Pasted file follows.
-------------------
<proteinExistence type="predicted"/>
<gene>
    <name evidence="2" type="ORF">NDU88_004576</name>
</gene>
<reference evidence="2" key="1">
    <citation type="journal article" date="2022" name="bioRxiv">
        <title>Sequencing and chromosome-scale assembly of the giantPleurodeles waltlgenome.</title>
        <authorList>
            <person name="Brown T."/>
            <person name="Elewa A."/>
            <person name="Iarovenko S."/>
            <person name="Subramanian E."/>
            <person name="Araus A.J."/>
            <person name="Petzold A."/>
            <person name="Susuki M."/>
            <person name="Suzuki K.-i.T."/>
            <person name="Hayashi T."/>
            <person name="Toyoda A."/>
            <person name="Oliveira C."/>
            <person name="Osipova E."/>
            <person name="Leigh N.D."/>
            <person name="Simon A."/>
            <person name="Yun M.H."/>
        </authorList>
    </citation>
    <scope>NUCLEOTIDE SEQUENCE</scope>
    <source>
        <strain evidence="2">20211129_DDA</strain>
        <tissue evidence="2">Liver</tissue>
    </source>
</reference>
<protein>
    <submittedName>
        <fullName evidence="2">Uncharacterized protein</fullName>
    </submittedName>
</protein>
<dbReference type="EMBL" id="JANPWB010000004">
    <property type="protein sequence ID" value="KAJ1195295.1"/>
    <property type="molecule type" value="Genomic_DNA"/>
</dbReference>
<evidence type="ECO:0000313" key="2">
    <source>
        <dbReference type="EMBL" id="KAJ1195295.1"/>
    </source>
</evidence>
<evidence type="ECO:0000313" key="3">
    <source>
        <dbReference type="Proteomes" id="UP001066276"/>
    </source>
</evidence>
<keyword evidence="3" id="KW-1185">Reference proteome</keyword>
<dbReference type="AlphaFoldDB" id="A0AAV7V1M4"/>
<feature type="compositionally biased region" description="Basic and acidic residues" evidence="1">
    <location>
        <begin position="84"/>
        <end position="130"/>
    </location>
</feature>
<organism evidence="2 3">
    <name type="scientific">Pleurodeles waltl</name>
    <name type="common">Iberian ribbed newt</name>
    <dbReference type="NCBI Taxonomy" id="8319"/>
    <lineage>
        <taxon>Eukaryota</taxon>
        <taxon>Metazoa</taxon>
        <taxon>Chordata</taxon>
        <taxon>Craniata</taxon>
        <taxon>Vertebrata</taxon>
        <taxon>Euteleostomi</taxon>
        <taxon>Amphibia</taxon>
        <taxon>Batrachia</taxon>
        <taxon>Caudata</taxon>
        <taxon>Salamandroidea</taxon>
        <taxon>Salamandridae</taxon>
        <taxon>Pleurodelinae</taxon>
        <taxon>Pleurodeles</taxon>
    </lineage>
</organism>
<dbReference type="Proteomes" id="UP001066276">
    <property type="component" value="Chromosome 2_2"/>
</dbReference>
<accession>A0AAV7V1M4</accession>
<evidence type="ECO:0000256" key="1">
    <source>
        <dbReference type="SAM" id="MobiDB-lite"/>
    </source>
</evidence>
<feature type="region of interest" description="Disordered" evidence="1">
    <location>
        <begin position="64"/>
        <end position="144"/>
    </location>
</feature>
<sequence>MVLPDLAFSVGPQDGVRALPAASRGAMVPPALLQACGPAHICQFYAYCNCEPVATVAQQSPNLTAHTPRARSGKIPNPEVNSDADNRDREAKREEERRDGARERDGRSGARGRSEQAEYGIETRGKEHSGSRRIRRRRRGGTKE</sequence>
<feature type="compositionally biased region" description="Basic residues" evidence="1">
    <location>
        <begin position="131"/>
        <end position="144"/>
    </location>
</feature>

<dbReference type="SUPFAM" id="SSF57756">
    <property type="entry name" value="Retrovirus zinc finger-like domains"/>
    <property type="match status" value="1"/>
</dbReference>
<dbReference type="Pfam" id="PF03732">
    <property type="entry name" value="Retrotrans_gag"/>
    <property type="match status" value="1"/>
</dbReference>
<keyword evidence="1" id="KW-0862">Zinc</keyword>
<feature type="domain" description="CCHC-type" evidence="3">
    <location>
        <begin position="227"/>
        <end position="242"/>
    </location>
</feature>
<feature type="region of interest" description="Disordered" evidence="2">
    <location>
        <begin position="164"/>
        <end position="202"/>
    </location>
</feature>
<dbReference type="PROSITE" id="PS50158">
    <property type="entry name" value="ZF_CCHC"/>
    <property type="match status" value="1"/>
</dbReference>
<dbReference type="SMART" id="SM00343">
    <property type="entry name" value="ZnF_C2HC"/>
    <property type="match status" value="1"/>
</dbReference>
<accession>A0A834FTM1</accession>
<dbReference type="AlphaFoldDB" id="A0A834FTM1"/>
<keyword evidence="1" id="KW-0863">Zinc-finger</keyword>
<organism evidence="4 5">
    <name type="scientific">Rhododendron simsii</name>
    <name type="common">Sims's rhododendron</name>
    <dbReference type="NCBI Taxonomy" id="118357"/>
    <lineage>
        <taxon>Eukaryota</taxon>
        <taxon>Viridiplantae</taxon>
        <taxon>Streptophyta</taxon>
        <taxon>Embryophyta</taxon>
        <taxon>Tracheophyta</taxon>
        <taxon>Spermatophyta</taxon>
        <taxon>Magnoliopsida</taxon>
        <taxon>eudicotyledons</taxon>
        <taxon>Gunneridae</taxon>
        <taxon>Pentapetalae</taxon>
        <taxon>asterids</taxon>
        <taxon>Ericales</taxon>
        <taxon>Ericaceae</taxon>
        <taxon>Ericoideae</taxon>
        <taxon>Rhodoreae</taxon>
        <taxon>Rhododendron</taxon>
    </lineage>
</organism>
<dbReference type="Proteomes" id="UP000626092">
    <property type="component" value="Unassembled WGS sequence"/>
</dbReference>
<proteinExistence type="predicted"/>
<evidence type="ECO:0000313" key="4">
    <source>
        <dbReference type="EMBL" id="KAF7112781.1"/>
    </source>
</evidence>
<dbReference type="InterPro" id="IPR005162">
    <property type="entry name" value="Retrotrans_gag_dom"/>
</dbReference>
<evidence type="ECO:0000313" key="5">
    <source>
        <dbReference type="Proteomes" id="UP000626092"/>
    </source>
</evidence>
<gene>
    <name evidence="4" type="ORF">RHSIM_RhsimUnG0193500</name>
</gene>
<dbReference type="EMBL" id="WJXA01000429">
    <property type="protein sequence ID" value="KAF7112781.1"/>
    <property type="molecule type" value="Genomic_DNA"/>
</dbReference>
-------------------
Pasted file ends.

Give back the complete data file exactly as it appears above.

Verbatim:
<proteinExistence type="predicted"/>
<gene>
    <name evidence="2" type="ORF">NDU88_004576</name>
</gene>
<reference evidence="2" key="1">
    <citation type="journal article" date="2022" name="bioRxiv">
        <title>Sequencing and chromosome-scale assembly of the giantPleurodeles waltlgenome.</title>
        <authorList>
            <person name="Brown T."/>
            <person name="Elewa A."/>
            <person name="Iarovenko S."/>
            <person name="Subramanian E."/>
            <person name="Araus A.J."/>
            <person name="Petzold A."/>
            <person name="Susuki M."/>
            <person name="Suzuki K.-i.T."/>
            <person name="Hayashi T."/>
            <person name="Toyoda A."/>
            <person name="Oliveira C."/>
            <person name="Osipova E."/>
            <person name="Leigh N.D."/>
            <person name="Simon A."/>
            <person name="Yun M.H."/>
        </authorList>
    </citation>
    <scope>NUCLEOTIDE SEQUENCE</scope>
    <source>
        <strain evidence="2">20211129_DDA</strain>
        <tissue evidence="2">Liver</tissue>
    </source>
</reference>
<protein>
    <submittedName>
        <fullName evidence="2">Uncharacterized protein</fullName>
    </submittedName>
</protein>
<dbReference type="EMBL" id="JANPWB010000004">
    <property type="protein sequence ID" value="KAJ1195295.1"/>
    <property type="molecule type" value="Genomic_DNA"/>
</dbReference>
<evidence type="ECO:0000313" key="2">
    <source>
        <dbReference type="EMBL" id="KAJ1195295.1"/>
    </source>
</evidence>
<evidence type="ECO:0000313" key="3">
    <source>
        <dbReference type="Proteomes" id="UP001066276"/>
    </source>
</evidence>
<keyword evidence="3" id="KW-1185">Reference proteome</keyword>
<dbReference type="AlphaFoldDB" id="A0AAV7V1M4"/>
<feature type="compositionally biased region" description="Basic and acidic residues" evidence="1">
    <location>
        <begin position="84"/>
        <end position="130"/>
    </location>
</feature>
<organism evidence="2 3">
    <name type="scientific">Pleurodeles waltl</name>
    <name type="common">Iberian ribbed newt</name>
    <dbReference type="NCBI Taxonomy" id="8319"/>
    <lineage>
        <taxon>Eukaryota</taxon>
        <taxon>Metazoa</taxon>
        <taxon>Chordata</taxon>
        <taxon>Craniata</taxon>
        <taxon>Vertebrata</taxon>
        <taxon>Euteleostomi</taxon>
        <taxon>Amphibia</taxon>
        <taxon>Batrachia</taxon>
        <taxon>Caudata</taxon>
        <taxon>Salamandroidea</taxon>
        <taxon>Salamandridae</taxon>
        <taxon>Pleurodelinae</taxon>
        <taxon>Pleurodeles</taxon>
    </lineage>
</organism>
<dbReference type="Proteomes" id="UP001066276">
    <property type="component" value="Chromosome 2_2"/>
</dbReference>
<accession>A0AAV7V1M4</accession>
<evidence type="ECO:0000256" key="1">
    <source>
        <dbReference type="SAM" id="MobiDB-lite"/>
    </source>
</evidence>
<feature type="region of interest" description="Disordered" evidence="1">
    <location>
        <begin position="64"/>
        <end position="144"/>
    </location>
</feature>
<sequence>MVLPDLAFSVGPQDGVRALPAASRGAMVPPALLQACGPAHICQFYAYCNCEPVATVAQQSPNLTAHTPRARSGKIPNPEVNSDADNRDREAKREEERRDGARERDGRSGARGRSEQAEYGIETRGKEHSGSRRIRRRRRGGTKE</sequence>
<feature type="compositionally biased region" description="Basic residues" evidence="1">
    <location>
        <begin position="131"/>
        <end position="144"/>
    </location>
</feature>

<dbReference type="SUPFAM" id="SSF57756">
    <property type="entry name" value="Retrovirus zinc finger-like domains"/>
    <property type="match status" value="1"/>
</dbReference>
<dbReference type="Pfam" id="PF03732">
    <property type="entry name" value="Retrotrans_gag"/>
    <property type="match status" value="1"/>
</dbReference>
<keyword evidence="1" id="KW-0862">Zinc</keyword>
<feature type="domain" description="CCHC-type" evidence="3">
    <location>
        <begin position="227"/>
        <end position="242"/>
    </location>
</feature>
<feature type="region of interest" description="Disordered" evidence="2">
    <location>
        <begin position="164"/>
        <end position="202"/>
    </location>
</feature>
<dbReference type="PROSITE" id="PS50158">
    <property type="entry name" value="ZF_CCHC"/>
    <property type="match status" value="1"/>
</dbReference>
<dbReference type="SMART" id="SM00343">
    <property type="entry name" value="ZnF_C2HC"/>
    <property type="match status" value="1"/>
</dbReference>
<accession>A0A834FTM1</accession>
<dbReference type="AlphaFoldDB" id="A0A834FTM1"/>
<keyword evidence="1" id="KW-0863">Zinc-finger</keyword>
<organism evidence="4 5">
    <name type="scientific">Rhododendron simsii</name>
    <name type="common">Sims's rhododendron</name>
    <dbReference type="NCBI Taxonomy" id="118357"/>
    <lineage>
        <taxon>Eukaryota</taxon>
        <taxon>Viridiplantae</taxon>
        <taxon>Streptophyta</taxon>
        <taxon>Embryophyta</taxon>
        <taxon>Tracheophyta</taxon>
        <taxon>Spermatophyta</taxon>
        <taxon>Magnoliopsida</taxon>
        <taxon>eudicotyledons</taxon>
        <taxon>Gunneridae</taxon>
        <taxon>Pentapetalae</taxon>
        <taxon>asterids</taxon>
        <taxon>Ericales</taxon>
        <taxon>Ericaceae</taxon>
        <taxon>Ericoideae</taxon>
        <taxon>Rhodoreae</taxon>
        <taxon>Rhododendron</taxon>
    </lineage>
</organism>
<dbReference type="Proteomes" id="UP000626092">
    <property type="component" value="Unassembled WGS sequence"/>
</dbReference>
<proteinExistence type="predicted"/>
<evidence type="ECO:0000313" key="4">
    <source>
        <dbReference type="EMBL" id="KAF7112781.1"/>
    </source>
</evidence>
<dbReference type="InterPro" id="IPR005162">
    <property type="entry name" value="Retrotrans_gag_dom"/>
</dbReference>
<evidence type="ECO:0000313" key="5">
    <source>
        <dbReference type="Proteomes" id="UP000626092"/>
    </source>
</evidence>
<gene>
    <name evidence="4" type="ORF">RHSIM_RhsimUnG0193500</name>
</gene>
<dbReference type="EMBL" id="WJXA01000429">
    <property type="protein sequence ID" value="KAF7112781.1"/>
    <property type="molecule type" value="Genomic_DNA"/>
</dbReference>